Spring Gear Guide
Looking forward to riding season ahead? We are! Get excited to ride with our guide.Download Now
A few years ago, during a dull stretch of bike touring, I tried to convince my riding partner of the merits of internally geared bicycles.
By Omar Bhimji
A few years ago, during a dull stretch of bike touring, I tried to convince my riding partner of the merits of internally geared bicycles. Obviously I did a poor job – she dismissed them as complicated and boring, and declared herself uninterested in the whole idea. If you’ll allow me, dear reader, I’d like to take another kick at the can.
Internally geared hubs date back to the late 19th century, and they duked it out with external gearing for a few decades before the derailleur (the little gadget that pushes your chain from one gear to the next) became the predominant bicycle shifting mechanism.
Externally, the set-up of an internally geared bicycle is quite simple – the bicycle’s chain wraps around the front chain ring and a single rear chain ring, like a single-speed drive train. Most internally geared hubs rely on internal planetary gearing to provide multiple gears from a single rear chain ring; instead of simply turning the hub of the bicycle’s rear wheel, the rear chain ring drives a mechanism inside the hub that delivers two or more gears.
The mechanism inside the hub is made up of one or more planetary gear sets, each of which is made up of a number of individual gears connected to one another – a central “sun” gear that is connected by several identical “planetary” gears to an “annulus,” an outer gear with inward-facing teeth. Each planetary gear set provides two gear ratios.
A basic Sturmey-Archer three-speed hub has a single planetary gear set, and delivers three different gears, like so:
Low gear – the rear chain ring drives the sun gear, which transfers this input through the planetary gears into the annulus, which directly drives the hub.
Middle gear/direct drive – the rear chain ring drives the annulus, which directly drives the hub. In this gear the sun and planetary gears are still spinning, they’re just not having any effect.
High gear – the rear chain ring drives the ring in which the planetary gears are held, with the planetary gears driving the annulus, which directly drives the hub. The sun gear in this configuration is stationary.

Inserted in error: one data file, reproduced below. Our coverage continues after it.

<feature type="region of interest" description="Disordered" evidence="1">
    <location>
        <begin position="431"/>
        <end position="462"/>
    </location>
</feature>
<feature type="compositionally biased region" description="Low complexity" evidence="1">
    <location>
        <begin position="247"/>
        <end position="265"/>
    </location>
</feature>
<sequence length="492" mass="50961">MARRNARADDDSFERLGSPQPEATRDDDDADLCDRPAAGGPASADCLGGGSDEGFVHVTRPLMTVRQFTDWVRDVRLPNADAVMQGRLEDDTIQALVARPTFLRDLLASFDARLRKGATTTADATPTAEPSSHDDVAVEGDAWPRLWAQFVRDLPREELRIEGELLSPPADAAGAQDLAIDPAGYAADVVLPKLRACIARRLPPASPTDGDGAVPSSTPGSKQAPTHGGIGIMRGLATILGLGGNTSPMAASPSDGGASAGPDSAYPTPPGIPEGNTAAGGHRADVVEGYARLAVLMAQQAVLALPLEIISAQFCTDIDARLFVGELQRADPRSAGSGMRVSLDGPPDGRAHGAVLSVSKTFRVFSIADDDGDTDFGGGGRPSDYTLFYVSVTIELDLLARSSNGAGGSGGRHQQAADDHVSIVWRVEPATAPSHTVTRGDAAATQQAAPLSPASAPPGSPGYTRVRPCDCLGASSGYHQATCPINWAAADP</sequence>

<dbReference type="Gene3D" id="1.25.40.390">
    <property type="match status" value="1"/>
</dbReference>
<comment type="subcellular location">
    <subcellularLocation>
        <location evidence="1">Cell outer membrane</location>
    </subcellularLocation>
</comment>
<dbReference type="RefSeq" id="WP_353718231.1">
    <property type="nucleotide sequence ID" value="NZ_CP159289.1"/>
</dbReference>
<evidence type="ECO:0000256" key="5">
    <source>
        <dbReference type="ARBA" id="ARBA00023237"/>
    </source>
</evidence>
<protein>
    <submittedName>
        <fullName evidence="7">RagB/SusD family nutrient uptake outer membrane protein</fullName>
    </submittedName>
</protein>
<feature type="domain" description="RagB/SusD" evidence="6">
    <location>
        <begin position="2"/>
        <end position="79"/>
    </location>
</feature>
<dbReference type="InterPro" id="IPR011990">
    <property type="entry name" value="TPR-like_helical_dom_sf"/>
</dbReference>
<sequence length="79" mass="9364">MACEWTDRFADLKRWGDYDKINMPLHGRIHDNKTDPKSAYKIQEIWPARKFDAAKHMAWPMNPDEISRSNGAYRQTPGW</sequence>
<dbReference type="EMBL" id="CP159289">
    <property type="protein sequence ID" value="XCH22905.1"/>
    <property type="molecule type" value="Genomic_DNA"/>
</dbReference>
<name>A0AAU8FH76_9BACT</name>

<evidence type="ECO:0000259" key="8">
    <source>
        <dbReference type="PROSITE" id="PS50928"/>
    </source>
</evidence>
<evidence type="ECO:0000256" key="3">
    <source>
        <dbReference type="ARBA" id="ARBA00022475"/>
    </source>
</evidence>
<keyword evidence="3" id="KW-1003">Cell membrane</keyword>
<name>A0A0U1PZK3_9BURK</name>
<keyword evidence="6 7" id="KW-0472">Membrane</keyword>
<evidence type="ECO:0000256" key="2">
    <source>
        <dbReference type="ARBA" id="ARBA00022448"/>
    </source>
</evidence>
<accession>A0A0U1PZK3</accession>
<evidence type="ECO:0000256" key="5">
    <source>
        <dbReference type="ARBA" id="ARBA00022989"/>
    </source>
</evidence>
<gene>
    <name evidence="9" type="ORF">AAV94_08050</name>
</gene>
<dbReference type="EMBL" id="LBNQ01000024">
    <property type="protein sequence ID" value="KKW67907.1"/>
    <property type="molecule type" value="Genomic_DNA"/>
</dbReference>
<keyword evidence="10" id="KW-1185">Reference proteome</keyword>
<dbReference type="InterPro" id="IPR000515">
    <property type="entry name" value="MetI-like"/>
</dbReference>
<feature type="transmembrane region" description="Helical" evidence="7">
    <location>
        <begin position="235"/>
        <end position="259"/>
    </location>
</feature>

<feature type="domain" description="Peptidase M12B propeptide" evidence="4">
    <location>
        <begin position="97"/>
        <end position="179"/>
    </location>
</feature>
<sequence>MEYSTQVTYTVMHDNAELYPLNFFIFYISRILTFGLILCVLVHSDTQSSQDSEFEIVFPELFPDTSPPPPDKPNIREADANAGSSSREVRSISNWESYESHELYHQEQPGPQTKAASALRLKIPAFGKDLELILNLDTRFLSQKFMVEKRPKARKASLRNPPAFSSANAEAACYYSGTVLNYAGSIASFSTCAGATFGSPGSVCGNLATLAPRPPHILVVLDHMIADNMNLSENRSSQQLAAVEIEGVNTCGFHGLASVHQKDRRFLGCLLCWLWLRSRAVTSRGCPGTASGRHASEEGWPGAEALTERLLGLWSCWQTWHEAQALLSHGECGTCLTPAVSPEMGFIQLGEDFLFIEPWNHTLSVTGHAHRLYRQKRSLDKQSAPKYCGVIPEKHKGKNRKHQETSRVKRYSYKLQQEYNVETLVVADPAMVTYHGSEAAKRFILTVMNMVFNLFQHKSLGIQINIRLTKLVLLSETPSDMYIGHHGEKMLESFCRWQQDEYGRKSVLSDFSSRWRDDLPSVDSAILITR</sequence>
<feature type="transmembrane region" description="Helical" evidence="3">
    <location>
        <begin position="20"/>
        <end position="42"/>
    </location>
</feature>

The more gears a hub has, the more planetary gear sets it will contain – each with a different ratio to produce different gears. Many companies make hubs with eight internal gears. Rohloff, a German company, manufactures a hub with 14 different gears, while Fallbrook Technologies, using spheres rather than gears and a design based on drawings by Leonardo da Vinci, has developed a hub called the NuVinci with infinitely variable gearing!
The advantages of internally geared hubs are numerous. Because all of the gears are internal, they are not exposed to dirt or the elements, and therefore require much less maintenance. They are also less susceptible to damage or wear and tear than derailleur-equipped bicycles. Shifting between internal gears can be accomplished even when the bike is stationary, eliminating the need to anticipate gear changes before stopping. Since the bicycle’s chain works in direct drive without having to move sideways, it can be easily covered or enclosed, protecting the rider’s clothing from damage and the chain from dirt and the elements. A direct drive set-up also means better chain line, and therefore better efficiency of power transfer between rider and wheel. Finally, because it has only one chain ring, an internal hub can be built into a wheel that is dishless – that is to say, a wheel that has spokes of equal length on both sides – and therefore stronger.
Internally geared hubs have their downsides as well. They’re often quite heavy, generally heavier than an equivalent externally-geared set-up. They can also be quite expensive, with eight-speed hubs costing between $200 and $300 and the 14-speed Rohloffs retailing for well over $1,000. Finally, with the exception of the Rohloff, they don’t offer the gear range of a modern front-and-rear derailleur-equipped set-up.
For serious utilitarian cyclists, internally geared hubs are worth considering. After nearly a century of existence, they’ve been developed to the point that they’re once again a worthy alternative to the derailleur.